Optimise! Optimise! Optimise!

By | 2010/03/04

To paraphrase Monkey Boy, if you’re a developer you really should be focused on code optimisation. This is something we “old timers” (and I’d hardly call myself a true “old timer” when it comes to software development) had to learn out of simple necessity: we didn’t have enough CPU, memory and spindles to overcome bad software design; it had to be developed, from the ground up, to be as efficient as possible.

This was brought home to me recently when I needed to sanitise a CSV file. There were 130,000 lines in the CSV file, and while some lines were apparently different, they would occasionally share a unique identifier, meaning that they were effectively double-ups when it came to a figure I was hunting for. Timing was of the essence – I didn’t want to spend a lot of time writing code, as it was a one-off run.

Given that for the most part I programme in Perl, I tackled the standardisation issue there. There were two techniques that immediately occurred to me:

List/array approach

Cycle through each line, building up an array of all the unique identifiers. Every time a new line is encountered where its unique identifier is already in the list, disregard that line and move onto the next. So the data structure assembled is @data=(unique_id1,unique_id2,…,unique_idn).

This resulted in some Perl code that looked like the following:

#!/usr/bin/perl -w

use strict;

sub in_list {
    return 0 if (@_+0 < 2);

    my $element = $_[0];
    return 0 if (!defined($element));
    shift @_;

    my @list = @_;
    return 0 if (!@_ || @_+0 == 0);

    my @results = grep(/^$element$/,@list);
    return @results+0;
}

my @ssids = ();
my $count = 0;

while (<>) {
    chomp;
    if ($count % 100 == 0) {
       warn "...$countn";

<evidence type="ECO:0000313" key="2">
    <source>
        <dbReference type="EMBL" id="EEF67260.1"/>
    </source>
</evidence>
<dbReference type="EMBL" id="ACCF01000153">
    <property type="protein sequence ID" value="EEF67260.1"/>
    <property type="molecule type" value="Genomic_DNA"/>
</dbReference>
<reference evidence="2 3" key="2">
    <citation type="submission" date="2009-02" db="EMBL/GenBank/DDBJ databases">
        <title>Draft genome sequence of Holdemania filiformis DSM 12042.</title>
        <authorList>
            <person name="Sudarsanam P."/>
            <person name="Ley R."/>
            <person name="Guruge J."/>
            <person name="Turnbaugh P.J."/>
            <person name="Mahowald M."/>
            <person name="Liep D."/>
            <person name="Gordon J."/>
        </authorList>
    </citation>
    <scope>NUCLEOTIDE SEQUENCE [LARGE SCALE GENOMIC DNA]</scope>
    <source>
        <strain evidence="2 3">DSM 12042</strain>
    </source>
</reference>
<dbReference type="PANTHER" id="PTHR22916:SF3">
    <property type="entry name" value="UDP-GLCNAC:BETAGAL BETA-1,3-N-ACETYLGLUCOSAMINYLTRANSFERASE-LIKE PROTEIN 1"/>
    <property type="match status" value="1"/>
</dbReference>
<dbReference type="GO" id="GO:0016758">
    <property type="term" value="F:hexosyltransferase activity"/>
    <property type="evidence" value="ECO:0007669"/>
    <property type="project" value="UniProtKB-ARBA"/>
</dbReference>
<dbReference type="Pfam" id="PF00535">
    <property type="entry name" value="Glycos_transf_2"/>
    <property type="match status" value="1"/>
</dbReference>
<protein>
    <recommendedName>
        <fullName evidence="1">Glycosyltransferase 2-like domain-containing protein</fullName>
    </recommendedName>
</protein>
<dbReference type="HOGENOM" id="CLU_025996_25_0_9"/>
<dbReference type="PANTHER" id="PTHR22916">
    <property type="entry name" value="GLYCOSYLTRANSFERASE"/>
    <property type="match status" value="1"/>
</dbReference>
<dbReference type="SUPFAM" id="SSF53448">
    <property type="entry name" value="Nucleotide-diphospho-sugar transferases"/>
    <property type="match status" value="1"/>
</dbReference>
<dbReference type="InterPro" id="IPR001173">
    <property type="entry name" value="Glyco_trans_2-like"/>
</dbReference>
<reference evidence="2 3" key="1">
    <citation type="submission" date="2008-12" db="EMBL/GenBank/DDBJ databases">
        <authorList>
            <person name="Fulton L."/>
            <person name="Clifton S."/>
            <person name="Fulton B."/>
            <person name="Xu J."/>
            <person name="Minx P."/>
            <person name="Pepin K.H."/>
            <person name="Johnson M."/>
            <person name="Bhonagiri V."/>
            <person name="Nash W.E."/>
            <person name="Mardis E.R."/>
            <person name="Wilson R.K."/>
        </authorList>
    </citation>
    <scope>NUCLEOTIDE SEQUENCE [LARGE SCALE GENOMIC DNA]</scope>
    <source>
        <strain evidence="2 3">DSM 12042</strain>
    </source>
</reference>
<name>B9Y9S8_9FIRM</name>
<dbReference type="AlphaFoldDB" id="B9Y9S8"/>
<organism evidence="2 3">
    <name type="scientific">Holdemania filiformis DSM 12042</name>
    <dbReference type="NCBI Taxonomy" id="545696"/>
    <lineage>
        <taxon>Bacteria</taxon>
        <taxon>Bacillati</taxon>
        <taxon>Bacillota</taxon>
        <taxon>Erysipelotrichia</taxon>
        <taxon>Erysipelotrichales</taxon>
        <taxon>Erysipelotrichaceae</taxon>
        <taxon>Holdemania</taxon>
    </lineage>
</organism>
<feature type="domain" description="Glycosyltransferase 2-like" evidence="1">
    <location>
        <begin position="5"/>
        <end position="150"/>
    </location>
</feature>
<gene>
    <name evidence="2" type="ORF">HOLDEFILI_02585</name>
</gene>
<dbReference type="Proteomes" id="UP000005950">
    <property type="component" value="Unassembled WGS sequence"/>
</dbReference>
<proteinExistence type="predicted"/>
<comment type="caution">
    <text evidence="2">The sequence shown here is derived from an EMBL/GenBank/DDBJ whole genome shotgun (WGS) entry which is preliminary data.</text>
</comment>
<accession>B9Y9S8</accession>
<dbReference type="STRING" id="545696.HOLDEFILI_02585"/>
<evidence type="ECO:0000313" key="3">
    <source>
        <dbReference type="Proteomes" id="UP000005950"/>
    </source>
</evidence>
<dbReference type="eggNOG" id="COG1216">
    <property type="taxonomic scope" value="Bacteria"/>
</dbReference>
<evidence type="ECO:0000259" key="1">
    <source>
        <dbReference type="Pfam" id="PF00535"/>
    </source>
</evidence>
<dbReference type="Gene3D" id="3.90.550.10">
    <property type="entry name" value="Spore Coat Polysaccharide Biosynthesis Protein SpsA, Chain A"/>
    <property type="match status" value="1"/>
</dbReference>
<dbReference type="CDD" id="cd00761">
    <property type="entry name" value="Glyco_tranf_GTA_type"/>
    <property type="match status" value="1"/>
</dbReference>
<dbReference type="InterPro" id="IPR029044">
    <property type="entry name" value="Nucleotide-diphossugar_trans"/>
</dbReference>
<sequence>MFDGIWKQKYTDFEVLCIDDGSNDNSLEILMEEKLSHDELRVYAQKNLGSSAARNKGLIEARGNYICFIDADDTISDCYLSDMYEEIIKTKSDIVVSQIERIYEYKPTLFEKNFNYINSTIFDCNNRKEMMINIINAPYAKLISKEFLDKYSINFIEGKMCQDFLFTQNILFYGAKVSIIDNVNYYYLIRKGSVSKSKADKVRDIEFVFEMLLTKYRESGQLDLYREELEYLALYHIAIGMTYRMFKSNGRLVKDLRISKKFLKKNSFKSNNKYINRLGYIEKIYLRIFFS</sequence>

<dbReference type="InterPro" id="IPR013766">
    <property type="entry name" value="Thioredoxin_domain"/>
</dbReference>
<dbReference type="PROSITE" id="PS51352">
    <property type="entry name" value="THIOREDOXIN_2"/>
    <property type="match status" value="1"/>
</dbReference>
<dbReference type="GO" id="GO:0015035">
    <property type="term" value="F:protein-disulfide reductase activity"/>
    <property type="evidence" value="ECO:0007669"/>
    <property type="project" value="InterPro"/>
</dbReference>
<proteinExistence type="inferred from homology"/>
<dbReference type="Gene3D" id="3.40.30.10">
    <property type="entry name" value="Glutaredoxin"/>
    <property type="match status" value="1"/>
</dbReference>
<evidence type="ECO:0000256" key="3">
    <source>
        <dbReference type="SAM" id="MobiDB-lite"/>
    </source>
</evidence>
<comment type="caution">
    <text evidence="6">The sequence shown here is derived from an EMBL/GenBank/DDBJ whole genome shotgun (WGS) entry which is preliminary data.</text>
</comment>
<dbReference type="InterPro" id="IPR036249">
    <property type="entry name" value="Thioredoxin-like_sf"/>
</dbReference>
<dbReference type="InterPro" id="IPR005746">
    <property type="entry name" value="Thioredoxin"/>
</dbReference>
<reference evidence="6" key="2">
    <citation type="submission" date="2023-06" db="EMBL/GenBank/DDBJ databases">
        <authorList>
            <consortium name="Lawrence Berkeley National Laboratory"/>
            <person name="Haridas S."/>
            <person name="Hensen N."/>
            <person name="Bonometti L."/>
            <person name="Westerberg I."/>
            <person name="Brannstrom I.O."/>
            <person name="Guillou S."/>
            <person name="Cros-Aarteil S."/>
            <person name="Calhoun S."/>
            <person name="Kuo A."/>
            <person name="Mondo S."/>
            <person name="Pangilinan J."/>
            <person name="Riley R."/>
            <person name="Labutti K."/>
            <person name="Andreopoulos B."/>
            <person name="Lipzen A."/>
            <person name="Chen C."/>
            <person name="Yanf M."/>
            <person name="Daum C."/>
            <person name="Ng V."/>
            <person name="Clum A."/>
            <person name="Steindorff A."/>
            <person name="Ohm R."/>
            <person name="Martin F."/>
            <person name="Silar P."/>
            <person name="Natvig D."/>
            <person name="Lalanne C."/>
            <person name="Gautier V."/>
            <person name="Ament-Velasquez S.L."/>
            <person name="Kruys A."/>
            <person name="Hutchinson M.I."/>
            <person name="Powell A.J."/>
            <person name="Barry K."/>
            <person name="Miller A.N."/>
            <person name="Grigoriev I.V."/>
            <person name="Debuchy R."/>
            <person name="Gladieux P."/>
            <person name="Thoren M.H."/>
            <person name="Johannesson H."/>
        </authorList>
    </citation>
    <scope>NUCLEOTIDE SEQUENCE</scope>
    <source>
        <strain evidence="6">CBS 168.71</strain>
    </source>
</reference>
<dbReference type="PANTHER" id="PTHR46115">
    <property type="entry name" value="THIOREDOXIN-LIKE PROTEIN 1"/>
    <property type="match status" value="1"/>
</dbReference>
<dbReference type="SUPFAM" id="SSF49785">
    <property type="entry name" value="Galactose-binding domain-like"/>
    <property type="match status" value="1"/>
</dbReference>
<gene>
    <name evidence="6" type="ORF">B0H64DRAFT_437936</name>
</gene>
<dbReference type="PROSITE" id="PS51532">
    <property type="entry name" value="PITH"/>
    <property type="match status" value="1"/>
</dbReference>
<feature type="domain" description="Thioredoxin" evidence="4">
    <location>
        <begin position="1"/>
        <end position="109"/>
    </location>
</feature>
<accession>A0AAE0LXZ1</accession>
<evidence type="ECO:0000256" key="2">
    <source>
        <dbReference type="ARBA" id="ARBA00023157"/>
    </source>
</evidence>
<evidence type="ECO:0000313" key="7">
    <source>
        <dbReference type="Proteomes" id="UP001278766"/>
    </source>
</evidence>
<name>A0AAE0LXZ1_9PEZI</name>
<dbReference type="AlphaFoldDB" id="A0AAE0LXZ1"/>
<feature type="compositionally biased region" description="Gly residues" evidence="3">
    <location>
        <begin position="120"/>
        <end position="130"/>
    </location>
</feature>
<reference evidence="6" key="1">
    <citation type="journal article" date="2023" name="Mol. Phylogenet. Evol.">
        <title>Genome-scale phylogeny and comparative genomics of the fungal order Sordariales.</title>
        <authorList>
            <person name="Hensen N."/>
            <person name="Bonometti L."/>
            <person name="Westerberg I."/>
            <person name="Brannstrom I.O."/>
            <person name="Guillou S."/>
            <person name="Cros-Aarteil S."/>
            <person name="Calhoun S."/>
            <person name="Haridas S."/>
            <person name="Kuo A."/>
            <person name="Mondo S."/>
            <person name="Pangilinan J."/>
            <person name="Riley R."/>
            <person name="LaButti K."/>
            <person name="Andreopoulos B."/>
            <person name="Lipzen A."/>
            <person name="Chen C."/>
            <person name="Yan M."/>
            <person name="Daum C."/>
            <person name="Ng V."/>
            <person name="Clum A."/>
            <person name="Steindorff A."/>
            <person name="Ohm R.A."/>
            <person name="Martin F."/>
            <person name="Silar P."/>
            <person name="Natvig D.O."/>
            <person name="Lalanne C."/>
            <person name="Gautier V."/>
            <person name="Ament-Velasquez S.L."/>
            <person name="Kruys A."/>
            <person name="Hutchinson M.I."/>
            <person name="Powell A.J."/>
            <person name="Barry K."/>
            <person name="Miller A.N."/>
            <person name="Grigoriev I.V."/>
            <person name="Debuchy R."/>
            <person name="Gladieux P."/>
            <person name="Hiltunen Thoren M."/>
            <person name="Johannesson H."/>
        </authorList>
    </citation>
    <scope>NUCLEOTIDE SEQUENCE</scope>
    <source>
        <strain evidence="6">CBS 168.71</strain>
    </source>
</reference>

}
    $count++;

    my @details = split(/,/,$_);
    my $ssid = $details[6];
    if (in_list($ssid,@ssids)) {
       next;
    } else {
       push(@ssids,$ssid);
    }
    print "$_n";
}

Hash approach

Cycle through each line, building up a hash of all the unique identifiers. So the resulting data structure for unique entries looks like:

$data{unique_id1} = 1

$data{unique_id2} = 1

$data{unique_idn} = 1

etc.

Every time a new line is encountered, check the hash to see if there’s a data entry for the hashed identifier. If there is, disregard that line and move onto the next.

Here’s what the Perl code for this variant looked like:

#!/usr/bin/perl -w
use strict;
my %ssids = ();
my $count = 0;
while (<>) {
  chomp;
  if ($count % 100 == 0) {
      warn "...$countn";
  }
  $count++;
  my @details = split(/,/,$_);
  my $ssid = $details[6];
  if (!defined($ssids{$ssid})) {
     $ssids{$ssid} = 1;
  } else {
     next;
  }
  # If we made it here...
  print "$_n";
}

What I did, and what happened next

The base system I used in this was a Mac Pro 3.2GHz 8-core system with 12GB of RAM. Being a single-threaded Perl program, of course the program (either one) would just simply run on a single core.

While I work with hashes all the time in Perl, I tend not to use them much for “quick and dirty” scripts that I’m only running once – e.g., just for testing, or just for a one-off data reduction. So I did the array based implementation, which ran, and ran, and ran, and … out of curiosity I let keep running while I wrote the hash based variant.

I then ran the hash based variant, and it completed.

So, how different were the timings?

To run with getting timestamps, the command was: